Jesus turns upon her with a just severity, and throws the blame where it should lie. 'Martha! Martha!' there is vehemence and pungency in the repetition, Martha, Martha, thou art careful and troubled about many things. Thy worldly mind has many objects, and many objects excite many cares and troubles, fruitless troubles and useless cares. Thy restless mind is scattered among a thousand things, and tossed from one to another with an endless variety of anxieties. But let me collect thy thoughts and cares to one point, a point where they should all terminate. One thing is needful; and therefore dropping thy excessive care about many things, make this one thing the great object of thy pursuit. The one thing is what thy sister is now attending to, while thou art vainly careful about many things; and therefore, instead of blaming her conduct, I must approve it. She has made the best choice, for she hath chosen that good part which shall not be taken away from her. After all thy care and labor, the things of this vain world must be given up at last, and

lost forever.

But Mary hath made a wiser choice; the portion she hath chosen shall be hers forever.' But what does Christ mean by this one thing which alone is needful?

I answer, we may learn what he meant, by the occasion and circumstances of his speaking. He mentions this one thing in an admonition to Martha for excessive worldly cares and the neglect of an opportunity for promoting her salvation, and he expressly opposes this one thing to the many things which engrossed her care; and therefore it must mean something different from, and superior to, all the pursuits of time. This one thing that which Mary was so much concerned about, while attentively listening to his instructions. And what can that be but salvation as the end, and holiness as the means, or a proper care of the soul? This is that which is opposite and superior to the many cares of life; this is that which Mary was attending to and pursuing; and, I may add, this is that good part which Mary had chosen, which should not be taken away from her; for that good part which Mary had chosen seems intended by Christ to explain what he meant by the one thing needful. Therefore the one thing needful must mean the salvation of the soul, and an earnest application to the means necessary to obtain this end, above all other things in the world. To be holy in order to be happy; to pray, to hear,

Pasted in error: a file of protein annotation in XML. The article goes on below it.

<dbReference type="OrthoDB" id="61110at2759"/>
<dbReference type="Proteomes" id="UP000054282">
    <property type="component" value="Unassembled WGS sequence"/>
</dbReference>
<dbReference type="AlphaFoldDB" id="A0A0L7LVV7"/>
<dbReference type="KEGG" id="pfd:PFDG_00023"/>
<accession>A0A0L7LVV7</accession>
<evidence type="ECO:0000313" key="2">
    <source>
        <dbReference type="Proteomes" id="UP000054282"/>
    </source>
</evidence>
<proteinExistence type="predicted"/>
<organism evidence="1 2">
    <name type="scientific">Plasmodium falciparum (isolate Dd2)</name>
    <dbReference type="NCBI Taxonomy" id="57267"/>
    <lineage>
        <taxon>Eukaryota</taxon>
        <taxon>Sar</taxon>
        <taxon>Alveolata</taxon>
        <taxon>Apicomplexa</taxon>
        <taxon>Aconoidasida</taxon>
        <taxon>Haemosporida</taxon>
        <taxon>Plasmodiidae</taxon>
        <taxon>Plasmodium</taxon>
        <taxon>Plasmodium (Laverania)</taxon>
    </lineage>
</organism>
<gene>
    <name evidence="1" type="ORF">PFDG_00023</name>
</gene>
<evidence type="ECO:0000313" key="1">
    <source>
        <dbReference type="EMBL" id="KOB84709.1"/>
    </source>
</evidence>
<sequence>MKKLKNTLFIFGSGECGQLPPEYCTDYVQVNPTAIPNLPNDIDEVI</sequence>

to meditate, and use all the means of grace appointed to produce or cherish holiness in us; to use these means with constancy, frequency, earnestness, and zeal; to use them diligently, whatever else be neglected, or to make all other things give way in comparison to this; this, I apprehend, is the one thing needful which Christ here intends; this is that which is absolutely necessary; necessary above all other things, and necessary for ever. The end, namely, salvation, will be granted by all to be necessary, and the necessity of the end renders the means also necessary. If it be necessary you should be forever happy, and escape everlasting misery, it is necessary you should be holy; for you can no more be saved without holiness, than you can be healthy without health, see without light, or live without food. And if holiness be necessary, then the earnest use of the means appointed for the production and improvement of holiness in us, must be necessary too; for you can no more expect to become holy, without the use of these means, than to reap without sowing, or become truly virtuous and good, by chance or fatality. To be holy in order to be happy, and to use all the means of grace, in order to be holy, is, therefore, the one thing needful.